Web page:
Med Compliant

Since I’m on vacation, my schedule’s a little thrown-off. I’m sleeping later, which is nice, but I’m so accustomed to getting up early, making coffee and grabbing a bite to eat, and taking my medicine. If I don’t take my medicine my medicine at a certain time and in order, I’ll forget if I’ve taken it or not. There’s nothing wrong with taking an extra pill (which I’m sure I’ve done), but skipping one isn’t good. I’m also careful not to exhibit what the psychiatrist at my rehab called “addict behavior.” When he first prescribed Depakote, a mood stabilizer, to me, I reported back to him that I’d taken the recommended dosage. I think I even brought in the pill bottle and gave them to the nurse during my out-patient session.

“What kind of addict are you?” he asked, half-joking. I guess he expected to down a handful of pills to see what the effect would be.

“I’m an addict who’s trying to do better,” I said, and we moved on. He might have been kidding around, but I was deadly serious. Since Depakote is often prescribed to people with bipolar II (the good doctor didn’t diagnose me as such, but many of the symptoms I experienced in early recovery seemed to fit), I didn’t want to mess around with it. I wanted it to work because, drinking or not, I’ve suffered from massive mood swings for most of my life. Depakote, along with Lexapro, seems to work quite well. My moods are mostly stable, and when I get down, it’s not that hopeless, suffocating feeling that I’d often drink over in hopes of pulling myself out of the darkness. Drinking worked until it didn’t, as we’ve all probably heard before, but by then, it was too late. I was going to drink regardless. I stopped that pattern last January, thank God.

As happy as I am with my progress and sobriety, I found myself looking at my medicine bottles the other day and thinking Well, what if I just went off these for a while? Just to see what happens? In that moment, I found myself missing the bursts of energy and creativity when I was on an upswing (which I don’t believe qualified as mania). Sure, it was awful coming down, but those golden moments of feeling confident and awake and ready to get writing and music projects under way made the depression worth it…right?

Wrong. Because even when I was on a mood upswing, I still drank. Sometimes I drank to calm myself down. How many times did I start feeling positive about life and my talents and think, Whoa, now, this is out of character. Better tone it down some. Alcohol, being a depressant, did that and then some. It eventually rendered me unable to feel good things, too. I drank automatically and figured I’d deal with the wreckage another time in the distant future.

I took my pills and haven’t missed a day. I’ll admit, I hesitated again this morning, but like with exercising, I just forced myself to do it. Perhaps one day in later recovery I can see about cutting down my meds, but now isn’t the time. Now is the time for self-care and following my primary care doctor’s advice, which is to continue taking my prescriptions. And so I will.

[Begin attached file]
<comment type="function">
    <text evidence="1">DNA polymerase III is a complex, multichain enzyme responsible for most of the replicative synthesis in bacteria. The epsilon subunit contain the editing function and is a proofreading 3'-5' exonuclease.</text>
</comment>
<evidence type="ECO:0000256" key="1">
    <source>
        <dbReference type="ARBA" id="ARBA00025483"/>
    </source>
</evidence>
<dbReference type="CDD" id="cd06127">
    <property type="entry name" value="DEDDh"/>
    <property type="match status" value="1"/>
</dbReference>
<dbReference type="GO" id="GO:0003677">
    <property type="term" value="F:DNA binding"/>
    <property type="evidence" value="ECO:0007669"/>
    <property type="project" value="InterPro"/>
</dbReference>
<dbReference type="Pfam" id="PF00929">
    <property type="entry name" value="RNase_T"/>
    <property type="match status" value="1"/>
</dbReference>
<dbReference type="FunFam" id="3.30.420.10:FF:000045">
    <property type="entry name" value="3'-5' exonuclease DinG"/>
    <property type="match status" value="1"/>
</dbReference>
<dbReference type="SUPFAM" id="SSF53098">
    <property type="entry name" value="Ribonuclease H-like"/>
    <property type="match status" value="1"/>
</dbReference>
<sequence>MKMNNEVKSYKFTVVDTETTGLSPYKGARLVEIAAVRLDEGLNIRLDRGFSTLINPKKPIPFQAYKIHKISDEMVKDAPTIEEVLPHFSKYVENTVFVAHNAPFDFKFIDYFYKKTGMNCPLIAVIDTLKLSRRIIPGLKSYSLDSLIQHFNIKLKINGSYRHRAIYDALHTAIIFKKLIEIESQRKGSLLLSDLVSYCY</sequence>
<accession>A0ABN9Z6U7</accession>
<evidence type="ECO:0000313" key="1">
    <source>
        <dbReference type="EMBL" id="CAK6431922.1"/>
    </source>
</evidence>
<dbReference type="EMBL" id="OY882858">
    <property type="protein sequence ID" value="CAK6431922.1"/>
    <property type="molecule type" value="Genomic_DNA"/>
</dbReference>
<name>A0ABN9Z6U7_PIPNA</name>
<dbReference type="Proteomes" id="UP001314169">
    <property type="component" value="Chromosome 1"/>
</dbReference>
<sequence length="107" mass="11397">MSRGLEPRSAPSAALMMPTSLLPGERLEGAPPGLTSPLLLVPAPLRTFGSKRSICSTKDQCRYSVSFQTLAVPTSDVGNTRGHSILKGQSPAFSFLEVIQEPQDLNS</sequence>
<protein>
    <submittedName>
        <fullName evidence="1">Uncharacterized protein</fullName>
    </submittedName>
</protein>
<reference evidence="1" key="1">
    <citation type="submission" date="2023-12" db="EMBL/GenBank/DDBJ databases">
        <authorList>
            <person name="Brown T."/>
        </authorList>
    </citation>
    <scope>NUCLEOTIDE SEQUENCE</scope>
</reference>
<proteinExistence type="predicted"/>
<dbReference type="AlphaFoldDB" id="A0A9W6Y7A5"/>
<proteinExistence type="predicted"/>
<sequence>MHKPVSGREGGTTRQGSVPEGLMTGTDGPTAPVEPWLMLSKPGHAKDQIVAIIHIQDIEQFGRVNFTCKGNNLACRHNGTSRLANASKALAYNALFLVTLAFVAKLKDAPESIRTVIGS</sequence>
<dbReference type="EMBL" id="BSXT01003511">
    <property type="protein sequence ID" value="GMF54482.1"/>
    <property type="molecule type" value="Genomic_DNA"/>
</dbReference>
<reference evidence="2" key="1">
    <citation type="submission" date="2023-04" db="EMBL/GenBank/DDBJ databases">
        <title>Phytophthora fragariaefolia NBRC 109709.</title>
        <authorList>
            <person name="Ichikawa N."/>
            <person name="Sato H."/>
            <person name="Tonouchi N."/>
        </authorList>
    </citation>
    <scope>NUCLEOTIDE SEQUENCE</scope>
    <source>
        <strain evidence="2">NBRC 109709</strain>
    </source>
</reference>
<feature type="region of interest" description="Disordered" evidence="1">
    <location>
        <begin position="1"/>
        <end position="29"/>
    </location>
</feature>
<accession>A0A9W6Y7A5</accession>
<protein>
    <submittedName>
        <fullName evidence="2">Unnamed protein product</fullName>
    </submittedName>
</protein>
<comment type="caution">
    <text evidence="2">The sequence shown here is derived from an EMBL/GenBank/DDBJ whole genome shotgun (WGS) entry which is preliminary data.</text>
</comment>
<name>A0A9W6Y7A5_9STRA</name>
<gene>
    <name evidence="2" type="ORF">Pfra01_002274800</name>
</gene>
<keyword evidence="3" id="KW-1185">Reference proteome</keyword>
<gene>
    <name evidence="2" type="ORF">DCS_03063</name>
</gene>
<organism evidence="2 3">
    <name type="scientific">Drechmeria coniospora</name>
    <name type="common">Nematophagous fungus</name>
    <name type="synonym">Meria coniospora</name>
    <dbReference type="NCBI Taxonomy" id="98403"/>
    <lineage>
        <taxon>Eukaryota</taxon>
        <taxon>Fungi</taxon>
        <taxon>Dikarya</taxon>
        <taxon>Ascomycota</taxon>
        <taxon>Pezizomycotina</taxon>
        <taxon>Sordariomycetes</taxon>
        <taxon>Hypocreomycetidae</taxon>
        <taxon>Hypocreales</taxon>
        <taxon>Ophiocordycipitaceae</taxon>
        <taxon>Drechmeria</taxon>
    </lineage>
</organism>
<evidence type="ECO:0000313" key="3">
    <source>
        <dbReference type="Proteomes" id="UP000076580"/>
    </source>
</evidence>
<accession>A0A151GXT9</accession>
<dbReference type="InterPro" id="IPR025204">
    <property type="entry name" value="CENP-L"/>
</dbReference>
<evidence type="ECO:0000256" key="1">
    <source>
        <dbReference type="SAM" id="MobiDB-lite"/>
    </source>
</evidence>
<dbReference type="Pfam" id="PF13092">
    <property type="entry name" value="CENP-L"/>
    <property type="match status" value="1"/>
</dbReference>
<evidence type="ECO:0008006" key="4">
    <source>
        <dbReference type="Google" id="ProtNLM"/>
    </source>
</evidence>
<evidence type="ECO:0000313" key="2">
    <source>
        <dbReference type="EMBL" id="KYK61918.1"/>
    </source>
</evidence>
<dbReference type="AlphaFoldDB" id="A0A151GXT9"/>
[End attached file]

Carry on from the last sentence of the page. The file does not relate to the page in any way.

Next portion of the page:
I just have to keep ignoring that voice in my head that says I know better than my doctor, my addiction counselors, therapist, people in my home group, and you all.

Happy sober Thursday.




About Robert Crisp

Just a lad who likes to create.
This entry was posted in AA, addiction, alcoholism, early sobriety, mindfulness, recovery, self-care, sober, sobriety, treatment and tagged , , , , , , , , , . Bookmark the permalink.

6 Responses to Med Compliant

  1. iceman18 says:

    After years on meds, I made the decision to go off. I had my other tools in good order: sobriety, exercise, diet, sleep and spirituality. After six months, I experienced a major stressful event. I proceeded to become unhinged and quick went to the dark side.

    Never again will I go off meds. Psych Doc said its “pretty much rule of thumb, that if you experience three major depressive/manic episodes in your life, you stay on meds for life”. I agree. I accept it.

    Liked by 2 people

    • Robert Crisp says:

      Thanks for sharing this. As someone who’s had way more than three major depressive/manic episodes, I think I’ll stay on the meds. Too many people (including myself) could get hurt.

      Liked by 2 people

  2. Untipsyteacher says:

    Oh, I can relate!
    I am on several medications, and whenever I try to cut down on the dosage myself, things go a little bit crazy.
    So I have learned to be patient and wait to ask doctor.


  3. KimiAnne says:

    I’m finally going back after 8 years off. I have been trying for about 4 months but military retiree insurance, while I am so very thankful to have it, does not move forward in a timely manner. Every time I would plan to get help, the long process gave me time to talk myself out of it. I’ve been in denial for years- but my Dad passing catapulted me into such high anxiety, stress, depression….and everything has dominoed, like your friend Iceman18 said. I just wanted to come in to say “thank you”
    Because I’ve begun the process of talking myself out of going again and your post reminds me I really can’t NOT go any longer.

    Liked by 1 person

  4. Every time I have a good stretch and have the exercise, healthful eating, etc. in place, I stop the meds. (Yeah, I too have that hilarious voice that thinks it knows better.) Inevitably, the pit swallows me again. As I now slowly make my way back out, I shall work on the acceptance of which Iceman speaks. I’m tired of fighting my way back to the surface. Happy Sober Saturday, Robert.

    Liked by 1 person

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